You have come up with a cracker of an idea. It’s not just slightly different. It’s unique and out of the box. You can see a new market emerging and you’re ahead of the pack.
It should be easy to get the dollars rolling in, right? Think again.
When you explain what you do it’s not uncommon to see quizzical looks, or for people to ask whether it really is a business and whether there is money to be made doing it. This can often be followed by:
“I wish I’d thought of that;” or
“That would be my dream job;” or
“Are you recruiting?” or
“That’s amazing, how did you come up with that;” or
“Where were you three years ago. I wish you existed then. I could have done with your help.”
This is all well and good. But there is also a range of unique hurdles an entrepreneur building a niche business faces. From my experience, they are:
#1. PEOPLE NEED TIME. Your business might be special but it can take people a while to consider it so. People need to absorb the details and consider how it matches with their needs.
This can happen regardless of how clearly you put forward your proposition. Most people need time to adjust to something new. Part of change management 101 is this: innovation cannot be rushed. This means the lead time. From an initial discussion with a potential client to converting discussions to a sale or securing them as a client, could be longer than for a traditional business.
#2. MOST ARE RISK AVERSE. Many people would applaud your unique efforts and wish you luck in growing your start-up business. But, they may not readily join you on account of the risks involved.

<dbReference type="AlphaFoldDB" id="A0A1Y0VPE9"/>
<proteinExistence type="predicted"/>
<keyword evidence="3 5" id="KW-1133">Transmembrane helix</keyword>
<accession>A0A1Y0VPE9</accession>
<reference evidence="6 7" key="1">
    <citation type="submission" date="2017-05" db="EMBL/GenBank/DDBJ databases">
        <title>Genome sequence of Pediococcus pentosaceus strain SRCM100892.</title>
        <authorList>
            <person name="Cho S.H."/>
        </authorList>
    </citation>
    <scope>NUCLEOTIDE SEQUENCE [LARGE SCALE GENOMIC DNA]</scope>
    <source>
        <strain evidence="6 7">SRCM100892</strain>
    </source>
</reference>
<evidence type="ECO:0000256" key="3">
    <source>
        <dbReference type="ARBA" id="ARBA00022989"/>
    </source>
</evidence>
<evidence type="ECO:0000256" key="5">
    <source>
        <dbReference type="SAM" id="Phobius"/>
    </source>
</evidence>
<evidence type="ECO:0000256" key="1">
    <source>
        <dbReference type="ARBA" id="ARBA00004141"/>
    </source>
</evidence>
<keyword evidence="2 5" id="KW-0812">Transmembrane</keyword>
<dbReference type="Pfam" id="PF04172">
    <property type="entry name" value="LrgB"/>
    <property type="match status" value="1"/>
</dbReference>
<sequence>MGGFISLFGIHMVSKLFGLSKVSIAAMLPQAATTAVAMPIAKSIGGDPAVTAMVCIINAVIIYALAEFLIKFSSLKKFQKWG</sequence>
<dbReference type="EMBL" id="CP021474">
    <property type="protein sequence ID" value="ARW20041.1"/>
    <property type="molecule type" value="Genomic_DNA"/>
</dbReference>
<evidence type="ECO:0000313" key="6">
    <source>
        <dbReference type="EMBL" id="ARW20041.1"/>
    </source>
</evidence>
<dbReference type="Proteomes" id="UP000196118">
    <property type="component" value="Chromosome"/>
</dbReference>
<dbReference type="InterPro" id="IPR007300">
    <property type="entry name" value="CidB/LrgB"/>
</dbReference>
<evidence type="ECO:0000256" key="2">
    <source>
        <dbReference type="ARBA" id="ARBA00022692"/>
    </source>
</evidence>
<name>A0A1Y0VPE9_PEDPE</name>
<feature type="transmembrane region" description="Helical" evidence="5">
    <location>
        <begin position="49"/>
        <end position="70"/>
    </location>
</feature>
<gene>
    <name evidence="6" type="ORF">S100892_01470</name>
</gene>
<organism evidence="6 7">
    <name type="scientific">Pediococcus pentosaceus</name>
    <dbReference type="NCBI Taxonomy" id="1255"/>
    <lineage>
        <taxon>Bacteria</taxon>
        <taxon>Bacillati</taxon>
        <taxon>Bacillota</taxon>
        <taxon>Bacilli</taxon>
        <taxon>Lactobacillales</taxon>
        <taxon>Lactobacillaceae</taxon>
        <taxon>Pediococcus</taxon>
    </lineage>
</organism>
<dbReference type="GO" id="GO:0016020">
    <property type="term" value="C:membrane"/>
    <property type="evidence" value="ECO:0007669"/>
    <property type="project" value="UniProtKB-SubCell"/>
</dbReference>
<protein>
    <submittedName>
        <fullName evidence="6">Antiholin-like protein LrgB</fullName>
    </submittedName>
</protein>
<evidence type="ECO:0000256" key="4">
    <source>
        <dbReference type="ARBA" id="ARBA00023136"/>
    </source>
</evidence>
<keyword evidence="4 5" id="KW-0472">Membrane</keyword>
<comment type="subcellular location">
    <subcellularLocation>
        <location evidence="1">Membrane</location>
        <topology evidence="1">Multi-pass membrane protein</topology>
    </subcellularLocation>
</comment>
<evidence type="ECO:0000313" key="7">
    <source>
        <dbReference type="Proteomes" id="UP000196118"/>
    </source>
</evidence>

So, there may be some that are unlikely to be the first to use your product or service. Instead, they might seek social validation that your business/service/product is valuable and sought after by others. This means it is important to focus on securing a flagship client early on that you can openly discuss with others.
You should ask clients for testimonials. You could trumpet yourself but, it is far more effective for an existing client or a third party, to endorse your product or service to a potential new client. You could use such endorsements to provide tangible examples that some clients need before making a commitment.
#3. SOME JUST WON’T GET IT: If they haven’t seen it, heard it or experienced it before, they just can’t grasp what you are doing. That’s OK. You are operating in a niche market. By nature, it’s not for everyone. Focus on the wins you can get. If you still think your service/product is right for someone, give it time. They may come back to you.
Hang in there. Believe in yourself and what you are doing.
Network. Promote yourself.
Promote your business. Get testimonials. With good planning and persistence, your time will come.